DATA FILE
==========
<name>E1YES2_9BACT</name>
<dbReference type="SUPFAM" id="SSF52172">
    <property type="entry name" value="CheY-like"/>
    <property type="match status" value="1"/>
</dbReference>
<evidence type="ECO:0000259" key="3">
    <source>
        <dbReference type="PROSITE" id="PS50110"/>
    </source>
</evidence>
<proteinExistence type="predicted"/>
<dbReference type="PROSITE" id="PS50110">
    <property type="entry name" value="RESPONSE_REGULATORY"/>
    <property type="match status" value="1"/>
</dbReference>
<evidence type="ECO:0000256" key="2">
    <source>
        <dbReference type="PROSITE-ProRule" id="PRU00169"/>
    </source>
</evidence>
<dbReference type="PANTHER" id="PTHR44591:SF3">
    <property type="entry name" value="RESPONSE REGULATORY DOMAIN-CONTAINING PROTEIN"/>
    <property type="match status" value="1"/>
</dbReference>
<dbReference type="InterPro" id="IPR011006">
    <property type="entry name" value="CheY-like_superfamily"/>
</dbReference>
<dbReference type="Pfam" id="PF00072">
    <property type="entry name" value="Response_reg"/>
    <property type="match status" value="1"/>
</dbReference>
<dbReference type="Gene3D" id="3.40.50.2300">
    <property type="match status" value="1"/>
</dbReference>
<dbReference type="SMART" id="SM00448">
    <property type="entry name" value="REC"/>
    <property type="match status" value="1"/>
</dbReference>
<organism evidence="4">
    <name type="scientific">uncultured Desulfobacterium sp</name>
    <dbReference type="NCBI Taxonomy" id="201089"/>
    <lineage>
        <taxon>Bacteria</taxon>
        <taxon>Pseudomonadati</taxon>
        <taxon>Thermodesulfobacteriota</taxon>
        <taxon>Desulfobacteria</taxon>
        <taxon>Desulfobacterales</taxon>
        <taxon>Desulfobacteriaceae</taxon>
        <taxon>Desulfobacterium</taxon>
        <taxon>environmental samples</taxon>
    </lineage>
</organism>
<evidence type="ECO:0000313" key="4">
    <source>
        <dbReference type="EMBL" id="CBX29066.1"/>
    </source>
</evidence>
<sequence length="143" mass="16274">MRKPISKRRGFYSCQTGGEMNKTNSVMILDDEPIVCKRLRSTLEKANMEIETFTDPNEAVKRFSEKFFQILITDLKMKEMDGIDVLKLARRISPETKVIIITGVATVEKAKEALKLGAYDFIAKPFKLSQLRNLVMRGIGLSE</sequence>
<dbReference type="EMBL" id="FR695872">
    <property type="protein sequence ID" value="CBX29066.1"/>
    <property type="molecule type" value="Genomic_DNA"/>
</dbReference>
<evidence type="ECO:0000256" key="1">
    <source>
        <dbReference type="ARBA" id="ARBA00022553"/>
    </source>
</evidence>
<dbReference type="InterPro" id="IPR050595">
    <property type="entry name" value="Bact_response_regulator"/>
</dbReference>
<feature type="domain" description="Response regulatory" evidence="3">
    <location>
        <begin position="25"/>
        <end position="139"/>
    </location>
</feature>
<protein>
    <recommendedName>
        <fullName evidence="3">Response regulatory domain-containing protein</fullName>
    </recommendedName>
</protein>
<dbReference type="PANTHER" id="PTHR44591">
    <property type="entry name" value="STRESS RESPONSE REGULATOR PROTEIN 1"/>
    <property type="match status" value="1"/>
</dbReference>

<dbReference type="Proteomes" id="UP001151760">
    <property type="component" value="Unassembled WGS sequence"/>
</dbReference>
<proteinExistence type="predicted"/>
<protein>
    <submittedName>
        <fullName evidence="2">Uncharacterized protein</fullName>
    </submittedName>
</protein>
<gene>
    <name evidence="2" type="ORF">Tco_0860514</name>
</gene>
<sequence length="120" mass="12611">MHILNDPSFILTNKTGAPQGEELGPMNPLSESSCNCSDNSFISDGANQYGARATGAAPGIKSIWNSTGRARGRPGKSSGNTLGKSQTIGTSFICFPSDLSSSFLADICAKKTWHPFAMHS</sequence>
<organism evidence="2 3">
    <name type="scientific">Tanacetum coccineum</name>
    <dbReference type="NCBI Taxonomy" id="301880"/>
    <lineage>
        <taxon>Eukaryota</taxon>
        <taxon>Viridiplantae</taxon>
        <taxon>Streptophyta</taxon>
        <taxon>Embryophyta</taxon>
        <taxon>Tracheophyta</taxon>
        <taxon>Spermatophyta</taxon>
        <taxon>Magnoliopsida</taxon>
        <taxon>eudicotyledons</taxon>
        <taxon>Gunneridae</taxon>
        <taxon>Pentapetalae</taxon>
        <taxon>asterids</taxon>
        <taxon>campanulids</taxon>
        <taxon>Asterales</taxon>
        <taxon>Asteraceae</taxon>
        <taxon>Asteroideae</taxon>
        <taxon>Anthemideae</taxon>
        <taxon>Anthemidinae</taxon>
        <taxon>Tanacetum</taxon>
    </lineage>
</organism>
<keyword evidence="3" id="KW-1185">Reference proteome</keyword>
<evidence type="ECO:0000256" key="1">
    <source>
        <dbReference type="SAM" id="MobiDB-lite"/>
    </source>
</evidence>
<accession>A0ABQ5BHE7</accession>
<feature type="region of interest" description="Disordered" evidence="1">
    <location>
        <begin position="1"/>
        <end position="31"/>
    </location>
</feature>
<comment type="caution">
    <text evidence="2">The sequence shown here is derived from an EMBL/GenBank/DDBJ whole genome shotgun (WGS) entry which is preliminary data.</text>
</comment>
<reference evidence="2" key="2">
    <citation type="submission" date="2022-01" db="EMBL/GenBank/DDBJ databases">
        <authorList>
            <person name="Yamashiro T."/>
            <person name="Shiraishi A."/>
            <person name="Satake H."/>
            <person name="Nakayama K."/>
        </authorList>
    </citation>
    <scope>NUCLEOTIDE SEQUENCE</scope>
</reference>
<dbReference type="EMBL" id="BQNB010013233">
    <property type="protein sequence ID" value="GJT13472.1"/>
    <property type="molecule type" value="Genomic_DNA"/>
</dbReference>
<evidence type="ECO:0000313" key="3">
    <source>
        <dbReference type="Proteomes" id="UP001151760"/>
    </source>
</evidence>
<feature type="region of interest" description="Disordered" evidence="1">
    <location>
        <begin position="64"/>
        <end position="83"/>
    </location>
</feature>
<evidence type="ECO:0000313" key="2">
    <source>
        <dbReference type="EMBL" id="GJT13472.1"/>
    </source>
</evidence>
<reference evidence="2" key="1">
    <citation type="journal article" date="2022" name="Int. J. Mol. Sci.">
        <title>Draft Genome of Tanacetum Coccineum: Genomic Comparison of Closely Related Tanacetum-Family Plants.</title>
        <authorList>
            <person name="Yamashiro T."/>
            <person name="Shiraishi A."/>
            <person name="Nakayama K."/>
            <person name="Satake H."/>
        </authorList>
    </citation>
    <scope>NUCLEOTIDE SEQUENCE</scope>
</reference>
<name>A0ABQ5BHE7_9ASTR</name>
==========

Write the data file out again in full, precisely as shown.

<name>E1YES2_9BACT</name>
<dbReference type="SUPFAM" id="SSF52172">
    <property type="entry name" value="CheY-like"/>
    <property type="match status" value="1"/>
</dbReference>
<evidence type="ECO:0000259" key="3">
    <source>
        <dbReference type="PROSITE" id="PS50110"/>
    </source>
</evidence>
<proteinExistence type="predicted"/>
<dbReference type="PROSITE" id="PS50110">
    <property type="entry name" value="RESPONSE_REGULATORY"/>
    <property type="match status" value="1"/>
</dbReference>
<evidence type="ECO:0000256" key="2">
    <source>
        <dbReference type="PROSITE-ProRule" id="PRU00169"/>
    </source>
</evidence>
<dbReference type="PANTHER" id="PTHR44591:SF3">
    <property type="entry name" value="RESPONSE REGULATORY DOMAIN-CONTAINING PROTEIN"/>
    <property type="match status" value="1"/>
</dbReference>
<dbReference type="InterPro" id="IPR011006">
    <property type="entry name" value="CheY-like_superfamily"/>
</dbReference>
<dbReference type="Pfam" id="PF00072">
    <property type="entry name" value="Response_reg"/>
    <property type="match status" value="1"/>
</dbReference>
<dbReference type="Gene3D" id="3.40.50.2300">
    <property type="match status" value="1"/>
</dbReference>
<dbReference type="SMART" id="SM00448">
    <property type="entry name" value="REC"/>
    <property type="match status" value="1"/>
</dbReference>
<organism evidence="4">
    <name type="scientific">uncultured Desulfobacterium sp</name>
    <dbReference type="NCBI Taxonomy" id="201089"/>
    <lineage>
        <taxon>Bacteria</taxon>
        <taxon>Pseudomonadati</taxon>
        <taxon>Thermodesulfobacteriota</taxon>
        <taxon>Desulfobacteria</taxon>
        <taxon>Desulfobacterales</taxon>
        <taxon>Desulfobacteriaceae</taxon>
        <taxon>Desulfobacterium</taxon>
        <taxon>environmental samples</taxon>
    </lineage>
</organism>
<evidence type="ECO:0000313" key="4">
    <source>
        <dbReference type="EMBL" id="CBX29066.1"/>
    </source>
</evidence>
<sequence length="143" mass="16274">MRKPISKRRGFYSCQTGGEMNKTNSVMILDDEPIVCKRLRSTLEKANMEIETFTDPNEAVKRFSEKFFQILITDLKMKEMDGIDVLKLARRISPETKVIIITGVATVEKAKEALKLGAYDFIAKPFKLSQLRNLVMRGIGLSE</sequence>
<dbReference type="EMBL" id="FR695872">
    <property type="protein sequence ID" value="CBX29066.1"/>
    <property type="molecule type" value="Genomic_DNA"/>
</dbReference>
<evidence type="ECO:0000256" key="1">
    <source>
        <dbReference type="ARBA" id="ARBA00022553"/>
    </source>
</evidence>
<dbReference type="InterPro" id="IPR050595">
    <property type="entry name" value="Bact_response_regulator"/>
</dbReference>
<feature type="domain" description="Response regulatory" evidence="3">
    <location>
        <begin position="25"/>
        <end position="139"/>
    </location>
</feature>
<protein>
    <recommendedName>
        <fullName evidence="3">Response regulatory domain-containing protein</fullName>
    </recommendedName>
</protein>
<dbReference type="PANTHER" id="PTHR44591">
    <property type="entry name" value="STRESS RESPONSE REGULATOR PROTEIN 1"/>
    <property type="match status" value="1"/>
</dbReference>

<dbReference type="Proteomes" id="UP001151760">
    <property type="component" value="Unassembled WGS sequence"/>
</dbReference>
<proteinExistence type="predicted"/>
<protein>
    <submittedName>
        <fullName evidence="2">Uncharacterized protein</fullName>
    </submittedName>
</protein>
<gene>
    <name evidence="2" type="ORF">Tco_0860514</name>
</gene>
<sequence length="120" mass="12611">MHILNDPSFILTNKTGAPQGEELGPMNPLSESSCNCSDNSFISDGANQYGARATGAAPGIKSIWNSTGRARGRPGKSSGNTLGKSQTIGTSFICFPSDLSSSFLADICAKKTWHPFAMHS</sequence>
<organism evidence="2 3">
    <name type="scientific">Tanacetum coccineum</name>
    <dbReference type="NCBI Taxonomy" id="301880"/>
    <lineage>
        <taxon>Eukaryota</taxon>
        <taxon>Viridiplantae</taxon>
        <taxon>Streptophyta</taxon>
        <taxon>Embryophyta</taxon>
        <taxon>Tracheophyta</taxon>
        <taxon>Spermatophyta</taxon>
        <taxon>Magnoliopsida</taxon>
        <taxon>eudicotyledons</taxon>
        <taxon>Gunneridae</taxon>
        <taxon>Pentapetalae</taxon>
        <taxon>asterids</taxon>
        <taxon>campanulids</taxon>
        <taxon>Asterales</taxon>
        <taxon>Asteraceae</taxon>
        <taxon>Asteroideae</taxon>
        <taxon>Anthemideae</taxon>
        <taxon>Anthemidinae</taxon>
        <taxon>Tanacetum</taxon>
    </lineage>
</organism>
<keyword evidence="3" id="KW-1185">Reference proteome</keyword>
<evidence type="ECO:0000256" key="1">
    <source>
        <dbReference type="SAM" id="MobiDB-lite"/>
    </source>
</evidence>
<accession>A0ABQ5BHE7</accession>
<feature type="region of interest" description="Disordered" evidence="1">
    <location>
        <begin position="1"/>
        <end position="31"/>
    </location>
</feature>
<comment type="caution">
    <text evidence="2">The sequence shown here is derived from an EMBL/GenBank/DDBJ whole genome shotgun (WGS) entry which is preliminary data.</text>
</comment>
<reference evidence="2" key="2">
    <citation type="submission" date="2022-01" db="EMBL/GenBank/DDBJ databases">
        <authorList>
            <person name="Yamashiro T."/>
            <person name="Shiraishi A."/>
            <person name="Satake H."/>
            <person name="Nakayama K."/>
        </authorList>
    </citation>
    <scope>NUCLEOTIDE SEQUENCE</scope>
</reference>
<dbReference type="EMBL" id="BQNB010013233">
    <property type="protein sequence ID" value="GJT13472.1"/>
    <property type="molecule type" value="Genomic_DNA"/>
</dbReference>
<evidence type="ECO:0000313" key="3">
    <source>
        <dbReference type="Proteomes" id="UP001151760"/>
    </source>
</evidence>
<feature type="region of interest" description="Disordered" evidence="1">
    <location>
        <begin position="64"/>
        <end position="83"/>
    </location>
</feature>
<evidence type="ECO:0000313" key="2">
    <source>
        <dbReference type="EMBL" id="GJT13472.1"/>
    </source>
</evidence>
<reference evidence="2" key="1">
    <citation type="journal article" date="2022" name="Int. J. Mol. Sci.">
        <title>Draft Genome of Tanacetum Coccineum: Genomic Comparison of Closely Related Tanacetum-Family Plants.</title>
        <authorList>
            <person name="Yamashiro T."/>
            <person name="Shiraishi A."/>
            <person name="Nakayama K."/>
            <person name="Satake H."/>
        </authorList>
    </citation>
    <scope>NUCLEOTIDE SEQUENCE</scope>
</reference>
<name>A0ABQ5BHE7_9ASTR</name>